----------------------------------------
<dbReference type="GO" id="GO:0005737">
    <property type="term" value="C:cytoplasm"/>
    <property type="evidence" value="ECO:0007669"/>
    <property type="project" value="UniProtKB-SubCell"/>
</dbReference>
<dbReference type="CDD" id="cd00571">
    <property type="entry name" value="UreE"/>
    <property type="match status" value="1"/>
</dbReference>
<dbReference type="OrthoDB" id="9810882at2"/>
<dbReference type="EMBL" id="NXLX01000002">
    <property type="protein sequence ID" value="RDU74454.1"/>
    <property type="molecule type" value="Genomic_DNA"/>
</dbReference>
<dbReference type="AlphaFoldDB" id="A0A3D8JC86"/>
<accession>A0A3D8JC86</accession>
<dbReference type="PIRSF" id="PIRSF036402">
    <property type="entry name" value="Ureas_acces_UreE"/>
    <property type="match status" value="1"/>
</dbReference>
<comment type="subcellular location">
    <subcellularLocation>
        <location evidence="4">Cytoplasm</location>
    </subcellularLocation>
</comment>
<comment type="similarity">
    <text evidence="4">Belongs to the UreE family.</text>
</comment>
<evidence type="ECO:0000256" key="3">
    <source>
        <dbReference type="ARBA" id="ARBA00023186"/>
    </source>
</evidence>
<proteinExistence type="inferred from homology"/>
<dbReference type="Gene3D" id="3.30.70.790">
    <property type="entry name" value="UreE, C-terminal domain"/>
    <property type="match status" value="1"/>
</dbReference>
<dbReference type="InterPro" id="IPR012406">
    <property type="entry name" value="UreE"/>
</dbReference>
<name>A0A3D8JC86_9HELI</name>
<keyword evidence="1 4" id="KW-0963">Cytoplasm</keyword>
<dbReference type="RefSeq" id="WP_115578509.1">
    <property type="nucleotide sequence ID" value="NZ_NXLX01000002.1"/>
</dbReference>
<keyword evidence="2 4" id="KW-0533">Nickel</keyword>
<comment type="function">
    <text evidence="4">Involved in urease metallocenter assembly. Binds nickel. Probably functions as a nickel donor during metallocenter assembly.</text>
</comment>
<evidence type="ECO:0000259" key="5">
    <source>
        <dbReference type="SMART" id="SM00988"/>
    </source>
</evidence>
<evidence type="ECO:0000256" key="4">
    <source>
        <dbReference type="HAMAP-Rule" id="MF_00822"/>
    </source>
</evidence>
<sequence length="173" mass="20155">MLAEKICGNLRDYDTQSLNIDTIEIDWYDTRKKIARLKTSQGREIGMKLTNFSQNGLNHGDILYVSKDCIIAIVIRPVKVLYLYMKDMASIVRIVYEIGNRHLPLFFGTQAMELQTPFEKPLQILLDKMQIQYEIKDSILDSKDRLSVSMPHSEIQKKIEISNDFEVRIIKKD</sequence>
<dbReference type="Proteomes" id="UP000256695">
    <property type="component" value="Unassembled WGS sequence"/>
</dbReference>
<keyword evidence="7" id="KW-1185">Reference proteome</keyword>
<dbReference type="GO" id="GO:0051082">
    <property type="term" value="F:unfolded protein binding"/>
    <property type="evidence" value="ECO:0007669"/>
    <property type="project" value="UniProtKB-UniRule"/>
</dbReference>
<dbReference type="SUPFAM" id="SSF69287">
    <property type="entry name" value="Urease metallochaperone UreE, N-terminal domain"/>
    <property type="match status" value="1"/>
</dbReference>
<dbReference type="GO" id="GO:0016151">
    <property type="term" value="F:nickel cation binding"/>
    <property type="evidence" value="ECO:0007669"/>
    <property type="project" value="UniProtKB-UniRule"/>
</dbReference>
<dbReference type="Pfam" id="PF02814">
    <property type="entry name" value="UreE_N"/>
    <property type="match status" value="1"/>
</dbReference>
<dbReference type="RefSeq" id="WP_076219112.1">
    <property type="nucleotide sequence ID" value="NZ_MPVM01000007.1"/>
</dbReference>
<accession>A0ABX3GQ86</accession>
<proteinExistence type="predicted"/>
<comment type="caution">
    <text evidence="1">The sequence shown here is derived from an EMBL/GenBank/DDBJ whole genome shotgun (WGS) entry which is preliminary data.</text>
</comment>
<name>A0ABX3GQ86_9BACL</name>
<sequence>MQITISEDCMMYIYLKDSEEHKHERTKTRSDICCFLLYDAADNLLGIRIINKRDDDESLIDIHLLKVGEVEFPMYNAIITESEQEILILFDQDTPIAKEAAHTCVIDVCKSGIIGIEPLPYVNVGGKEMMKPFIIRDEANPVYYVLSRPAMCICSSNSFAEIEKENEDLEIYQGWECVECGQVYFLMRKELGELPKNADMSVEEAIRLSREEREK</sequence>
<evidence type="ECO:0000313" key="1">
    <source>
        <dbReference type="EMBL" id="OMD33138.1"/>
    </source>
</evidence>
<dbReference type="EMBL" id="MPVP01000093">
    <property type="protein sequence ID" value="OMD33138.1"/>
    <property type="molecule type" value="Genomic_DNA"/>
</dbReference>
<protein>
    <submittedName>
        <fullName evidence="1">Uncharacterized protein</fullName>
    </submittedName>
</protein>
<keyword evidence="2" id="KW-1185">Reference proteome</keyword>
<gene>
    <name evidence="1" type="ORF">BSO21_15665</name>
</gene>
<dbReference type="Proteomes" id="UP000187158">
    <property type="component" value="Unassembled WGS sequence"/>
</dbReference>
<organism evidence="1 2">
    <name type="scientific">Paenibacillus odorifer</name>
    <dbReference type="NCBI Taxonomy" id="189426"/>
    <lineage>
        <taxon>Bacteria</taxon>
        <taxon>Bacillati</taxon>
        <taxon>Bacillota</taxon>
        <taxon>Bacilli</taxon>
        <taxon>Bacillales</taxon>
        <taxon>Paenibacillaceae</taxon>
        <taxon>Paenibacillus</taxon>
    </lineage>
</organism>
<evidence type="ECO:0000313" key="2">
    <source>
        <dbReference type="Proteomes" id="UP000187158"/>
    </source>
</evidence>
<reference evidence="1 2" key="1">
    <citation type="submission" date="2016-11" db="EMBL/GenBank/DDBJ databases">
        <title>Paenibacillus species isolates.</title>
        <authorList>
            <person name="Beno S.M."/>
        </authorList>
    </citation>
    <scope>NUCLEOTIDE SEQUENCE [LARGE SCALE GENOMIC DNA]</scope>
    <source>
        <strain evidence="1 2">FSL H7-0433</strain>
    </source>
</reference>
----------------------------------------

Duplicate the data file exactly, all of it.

<dbReference type="GO" id="GO:0005737">
    <property type="term" value="C:cytoplasm"/>
    <property type="evidence" value="ECO:0007669"/>
    <property type="project" value="UniProtKB-SubCell"/>
</dbReference>
<dbReference type="CDD" id="cd00571">
    <property type="entry name" value="UreE"/>
    <property type="match status" value="1"/>
</dbReference>
<dbReference type="OrthoDB" id="9810882at2"/>
<dbReference type="EMBL" id="NXLX01000002">
    <property type="protein sequence ID" value="RDU74454.1"/>
    <property type="molecule type" value="Genomic_DNA"/>
</dbReference>
<dbReference type="AlphaFoldDB" id="A0A3D8JC86"/>
<accession>A0A3D8JC86</accession>
<dbReference type="PIRSF" id="PIRSF036402">
    <property type="entry name" value="Ureas_acces_UreE"/>
    <property type="match status" value="1"/>
</dbReference>
<comment type="subcellular location">
    <subcellularLocation>
        <location evidence="4">Cytoplasm</location>
    </subcellularLocation>
</comment>
<comment type="similarity">
    <text evidence="4">Belongs to the UreE family.</text>
</comment>
<evidence type="ECO:0000256" key="3">
    <source>
        <dbReference type="ARBA" id="ARBA00023186"/>
    </source>
</evidence>
<proteinExistence type="inferred from homology"/>
<dbReference type="Gene3D" id="3.30.70.790">
    <property type="entry name" value="UreE, C-terminal domain"/>
    <property type="match status" value="1"/>
</dbReference>
<dbReference type="InterPro" id="IPR012406">
    <property type="entry name" value="UreE"/>
</dbReference>
<name>A0A3D8JC86_9HELI</name>
<keyword evidence="1 4" id="KW-0963">Cytoplasm</keyword>
<dbReference type="RefSeq" id="WP_115578509.1">
    <property type="nucleotide sequence ID" value="NZ_NXLX01000002.1"/>
</dbReference>
<keyword evidence="2 4" id="KW-0533">Nickel</keyword>
<comment type="function">
    <text evidence="4">Involved in urease metallocenter assembly. Binds nickel. Probably functions as a nickel donor during metallocenter assembly.</text>
</comment>
<evidence type="ECO:0000259" key="5">
    <source>
        <dbReference type="SMART" id="SM00988"/>
    </source>
</evidence>
<evidence type="ECO:0000256" key="4">
    <source>
        <dbReference type="HAMAP-Rule" id="MF_00822"/>
    </source>
</evidence>
<sequence length="173" mass="20155">MLAEKICGNLRDYDTQSLNIDTIEIDWYDTRKKIARLKTSQGREIGMKLTNFSQNGLNHGDILYVSKDCIIAIVIRPVKVLYLYMKDMASIVRIVYEIGNRHLPLFFGTQAMELQTPFEKPLQILLDKMQIQYEIKDSILDSKDRLSVSMPHSEIQKKIEISNDFEVRIIKKD</sequence>
<dbReference type="Proteomes" id="UP000256695">
    <property type="component" value="Unassembled WGS sequence"/>
</dbReference>
<keyword evidence="7" id="KW-1185">Reference proteome</keyword>
<dbReference type="GO" id="GO:0051082">
    <property type="term" value="F:unfolded protein binding"/>
    <property type="evidence" value="ECO:0007669"/>
    <property type="project" value="UniProtKB-UniRule"/>
</dbReference>
<dbReference type="SUPFAM" id="SSF69287">
    <property type="entry name" value="Urease metallochaperone UreE, N-terminal domain"/>
    <property type="match status" value="1"/>
</dbReference>
<dbReference type="GO" id="GO:0016151">
    <property type="term" value="F:nickel cation binding"/>
    <property type="evidence" value="ECO:0007669"/>
    <property type="project" value="UniProtKB-UniRule"/>
</dbReference>
<dbReference type="Pfam" id="PF02814">
    <property type="entry name" value="UreE_N"/>
    <property type="match status" value="1"/>
</dbReference>
<dbReference type="RefSeq" id="WP_076219112.1">
    <property type="nucleotide sequence ID" value="NZ_MPVM01000007.1"/>
</dbReference>
<accession>A0ABX3GQ86</accession>
<proteinExistence type="predicted"/>
<comment type="caution">
    <text evidence="1">The sequence shown here is derived from an EMBL/GenBank/DDBJ whole genome shotgun (WGS) entry which is preliminary data.</text>
</comment>
<name>A0ABX3GQ86_9BACL</name>
<sequence>MQITISEDCMMYIYLKDSEEHKHERTKTRSDICCFLLYDAADNLLGIRIINKRDDDESLIDIHLLKVGEVEFPMYNAIITESEQEILILFDQDTPIAKEAAHTCVIDVCKSGIIGIEPLPYVNVGGKEMMKPFIIRDEANPVYYVLSRPAMCICSSNSFAEIEKENEDLEIYQGWECVECGQVYFLMRKELGELPKNADMSVEEAIRLSREEREK</sequence>
<evidence type="ECO:0000313" key="1">
    <source>
        <dbReference type="EMBL" id="OMD33138.1"/>
    </source>
</evidence>
<dbReference type="EMBL" id="MPVP01000093">
    <property type="protein sequence ID" value="OMD33138.1"/>
    <property type="molecule type" value="Genomic_DNA"/>
</dbReference>
<protein>
    <submittedName>
        <fullName evidence="1">Uncharacterized protein</fullName>
    </submittedName>
</protein>
<keyword evidence="2" id="KW-1185">Reference proteome</keyword>
<gene>
    <name evidence="1" type="ORF">BSO21_15665</name>
</gene>
<dbReference type="Proteomes" id="UP000187158">
    <property type="component" value="Unassembled WGS sequence"/>
</dbReference>
<organism evidence="1 2">
    <name type="scientific">Paenibacillus odorifer</name>
    <dbReference type="NCBI Taxonomy" id="189426"/>
    <lineage>
        <taxon>Bacteria</taxon>
        <taxon>Bacillati</taxon>
        <taxon>Bacillota</taxon>
        <taxon>Bacilli</taxon>
        <taxon>Bacillales</taxon>
        <taxon>Paenibacillaceae</taxon>
        <taxon>Paenibacillus</taxon>
    </lineage>
</organism>
<evidence type="ECO:0000313" key="2">
    <source>
        <dbReference type="Proteomes" id="UP000187158"/>
    </source>
</evidence>
<reference evidence="1 2" key="1">
    <citation type="submission" date="2016-11" db="EMBL/GenBank/DDBJ databases">
        <title>Paenibacillus species isolates.</title>
        <authorList>
            <person name="Beno S.M."/>
        </authorList>
    </citation>
    <scope>NUCLEOTIDE SEQUENCE [LARGE SCALE GENOMIC DNA]</scope>
    <source>
        <strain evidence="1 2">FSL H7-0433</strain>
    </source>
</reference>